by L. Kent Wolgamott
Some observations from Holland Center for Performing Arts Orchestra Row Q, Seat 2:
The Decemberists opened Sunday night's concert with "July, July!" and wrapped it up five minutes short of two hours later with "June Hymn." That bit of full-circle seasonal linkage was clever in itself. But it also showed the span of the material performed. "July July!" comes from "Castaways and Cutouts," the Portland, Ore. band's 2002 debut. "June Hymn" is from this year's "The King Is Dead."
I'm not sure it's accurate any longer to describe The Decemberists as "prog folk" -- at least in concert. With the emphasis on songs "The King Is Dead," the show came off as Americana of a highly literate sort. Even at its most sprawling and ornate -- "The Cranes Wife 1 and 2" -- the feel was still song oriented rather than a showcase for "progressive" instrumentalism and the near medieval sound was scarcely heard.
With the lyric "and the Andalusian tribes/Setting the lay of Nebraska alight/‘Til all that remains is the arms of the angel" (told you it was highly literate), The Decemberists had to play "Calamity Song" Sunday. The crowd cheered at the appropriate times, prompting frontman Colin Meloy to invoke Huey Lewis ---that an audience will always make lots of noise when its state or city is mentioned.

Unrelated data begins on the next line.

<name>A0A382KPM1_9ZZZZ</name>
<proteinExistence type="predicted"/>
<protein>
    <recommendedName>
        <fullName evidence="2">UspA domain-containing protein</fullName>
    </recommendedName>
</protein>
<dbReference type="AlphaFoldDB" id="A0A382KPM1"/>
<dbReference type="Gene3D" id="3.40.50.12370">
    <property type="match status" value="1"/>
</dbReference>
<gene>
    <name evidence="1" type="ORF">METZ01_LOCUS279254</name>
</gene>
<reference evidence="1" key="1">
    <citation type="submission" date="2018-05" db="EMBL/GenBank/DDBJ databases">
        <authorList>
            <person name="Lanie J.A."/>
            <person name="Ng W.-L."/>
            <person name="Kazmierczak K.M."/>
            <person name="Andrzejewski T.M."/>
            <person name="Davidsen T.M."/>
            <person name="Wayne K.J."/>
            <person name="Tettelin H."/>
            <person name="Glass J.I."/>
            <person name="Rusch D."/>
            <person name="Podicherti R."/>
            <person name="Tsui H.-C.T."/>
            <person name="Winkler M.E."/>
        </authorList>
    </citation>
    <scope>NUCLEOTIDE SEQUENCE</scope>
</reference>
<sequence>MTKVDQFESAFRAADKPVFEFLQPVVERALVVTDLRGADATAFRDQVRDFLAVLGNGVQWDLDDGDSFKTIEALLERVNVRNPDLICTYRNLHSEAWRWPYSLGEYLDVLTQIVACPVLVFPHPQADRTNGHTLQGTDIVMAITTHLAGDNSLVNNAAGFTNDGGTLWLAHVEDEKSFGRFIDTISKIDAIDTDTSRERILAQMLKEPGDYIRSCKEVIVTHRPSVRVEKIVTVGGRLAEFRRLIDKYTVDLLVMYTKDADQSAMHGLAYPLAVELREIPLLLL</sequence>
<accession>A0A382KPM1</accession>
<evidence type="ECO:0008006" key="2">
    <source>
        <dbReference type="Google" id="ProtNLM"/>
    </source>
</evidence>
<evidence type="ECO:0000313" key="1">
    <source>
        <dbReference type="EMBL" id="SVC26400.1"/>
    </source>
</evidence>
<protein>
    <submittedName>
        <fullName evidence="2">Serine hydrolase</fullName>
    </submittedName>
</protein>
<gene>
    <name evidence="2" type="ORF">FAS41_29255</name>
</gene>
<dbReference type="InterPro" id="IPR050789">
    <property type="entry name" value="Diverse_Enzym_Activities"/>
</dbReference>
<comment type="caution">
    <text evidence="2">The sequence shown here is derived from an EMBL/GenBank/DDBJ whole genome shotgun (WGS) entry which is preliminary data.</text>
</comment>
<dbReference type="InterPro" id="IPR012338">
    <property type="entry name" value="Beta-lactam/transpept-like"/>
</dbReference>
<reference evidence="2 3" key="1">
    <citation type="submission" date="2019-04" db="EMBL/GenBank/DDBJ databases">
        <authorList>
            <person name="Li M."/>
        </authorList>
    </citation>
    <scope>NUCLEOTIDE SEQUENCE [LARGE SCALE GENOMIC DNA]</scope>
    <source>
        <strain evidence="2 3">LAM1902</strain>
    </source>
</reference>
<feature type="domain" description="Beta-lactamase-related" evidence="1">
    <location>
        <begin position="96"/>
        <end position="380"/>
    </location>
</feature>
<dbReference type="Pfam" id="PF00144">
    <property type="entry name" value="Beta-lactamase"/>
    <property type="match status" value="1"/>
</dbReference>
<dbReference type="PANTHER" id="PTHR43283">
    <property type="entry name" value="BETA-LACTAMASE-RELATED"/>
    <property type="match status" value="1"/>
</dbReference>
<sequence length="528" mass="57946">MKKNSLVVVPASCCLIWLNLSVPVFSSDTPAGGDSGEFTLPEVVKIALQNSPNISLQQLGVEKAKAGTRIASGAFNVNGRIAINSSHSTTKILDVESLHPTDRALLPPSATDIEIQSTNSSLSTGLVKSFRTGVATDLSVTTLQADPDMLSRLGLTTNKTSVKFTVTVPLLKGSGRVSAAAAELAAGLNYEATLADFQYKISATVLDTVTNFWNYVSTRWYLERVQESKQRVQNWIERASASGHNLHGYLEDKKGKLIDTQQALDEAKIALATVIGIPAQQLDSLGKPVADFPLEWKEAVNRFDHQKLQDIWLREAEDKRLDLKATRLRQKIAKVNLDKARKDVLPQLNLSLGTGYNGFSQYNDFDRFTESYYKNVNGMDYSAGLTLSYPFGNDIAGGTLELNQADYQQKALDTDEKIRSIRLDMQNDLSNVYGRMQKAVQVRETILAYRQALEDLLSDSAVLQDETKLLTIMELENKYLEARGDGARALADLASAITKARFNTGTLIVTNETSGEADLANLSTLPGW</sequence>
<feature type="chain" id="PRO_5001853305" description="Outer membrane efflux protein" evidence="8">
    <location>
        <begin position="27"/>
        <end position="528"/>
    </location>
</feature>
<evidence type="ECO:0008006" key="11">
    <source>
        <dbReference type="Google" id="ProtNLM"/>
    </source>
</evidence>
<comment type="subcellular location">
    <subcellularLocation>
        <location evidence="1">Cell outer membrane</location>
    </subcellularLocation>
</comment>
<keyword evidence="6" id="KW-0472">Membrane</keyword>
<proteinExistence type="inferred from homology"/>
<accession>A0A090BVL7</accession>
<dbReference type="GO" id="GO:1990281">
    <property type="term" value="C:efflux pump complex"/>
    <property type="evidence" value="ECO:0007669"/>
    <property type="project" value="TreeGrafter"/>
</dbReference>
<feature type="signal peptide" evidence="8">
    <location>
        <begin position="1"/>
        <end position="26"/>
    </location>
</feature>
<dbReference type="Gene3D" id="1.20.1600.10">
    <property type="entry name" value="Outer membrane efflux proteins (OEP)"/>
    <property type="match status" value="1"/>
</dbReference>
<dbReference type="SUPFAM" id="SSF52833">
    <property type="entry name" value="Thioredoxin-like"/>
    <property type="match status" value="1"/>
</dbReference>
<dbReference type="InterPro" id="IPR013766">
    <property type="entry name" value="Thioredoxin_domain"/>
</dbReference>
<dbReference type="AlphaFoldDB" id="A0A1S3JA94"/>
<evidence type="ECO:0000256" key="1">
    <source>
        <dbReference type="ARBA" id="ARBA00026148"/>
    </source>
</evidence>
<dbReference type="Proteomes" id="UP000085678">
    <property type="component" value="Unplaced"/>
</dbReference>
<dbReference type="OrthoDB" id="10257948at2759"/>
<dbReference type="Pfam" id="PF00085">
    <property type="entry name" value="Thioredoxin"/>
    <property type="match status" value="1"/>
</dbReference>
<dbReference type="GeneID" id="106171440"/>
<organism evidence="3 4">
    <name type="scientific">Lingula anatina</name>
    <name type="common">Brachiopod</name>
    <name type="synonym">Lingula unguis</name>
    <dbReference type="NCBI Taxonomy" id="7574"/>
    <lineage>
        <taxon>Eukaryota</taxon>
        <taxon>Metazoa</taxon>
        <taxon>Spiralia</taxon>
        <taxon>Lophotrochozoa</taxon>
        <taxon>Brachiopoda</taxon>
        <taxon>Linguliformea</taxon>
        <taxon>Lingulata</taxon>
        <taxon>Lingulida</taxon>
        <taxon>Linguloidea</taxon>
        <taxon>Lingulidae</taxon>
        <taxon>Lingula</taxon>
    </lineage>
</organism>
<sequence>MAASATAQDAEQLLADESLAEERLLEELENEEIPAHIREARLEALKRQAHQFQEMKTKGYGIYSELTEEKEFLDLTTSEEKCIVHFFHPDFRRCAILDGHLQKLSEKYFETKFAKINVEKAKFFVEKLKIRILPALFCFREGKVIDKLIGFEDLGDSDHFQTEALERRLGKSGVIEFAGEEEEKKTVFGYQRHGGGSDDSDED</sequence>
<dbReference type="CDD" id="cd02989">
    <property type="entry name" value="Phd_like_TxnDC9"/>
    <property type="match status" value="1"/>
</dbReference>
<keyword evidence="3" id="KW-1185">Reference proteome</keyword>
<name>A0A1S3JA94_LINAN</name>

Meloy, who is neck-and-neck with The Hold Steady's Craig Finn in the rock star who looks most like a file clerk competition, is an affable engaging guy, who has a wry, oft self-deprecating sense of humor. That doesn't come through on the records. But it did live, particularly when he began making fun of himself for a bit of inane stage patter -- "Andy put picks in my thing."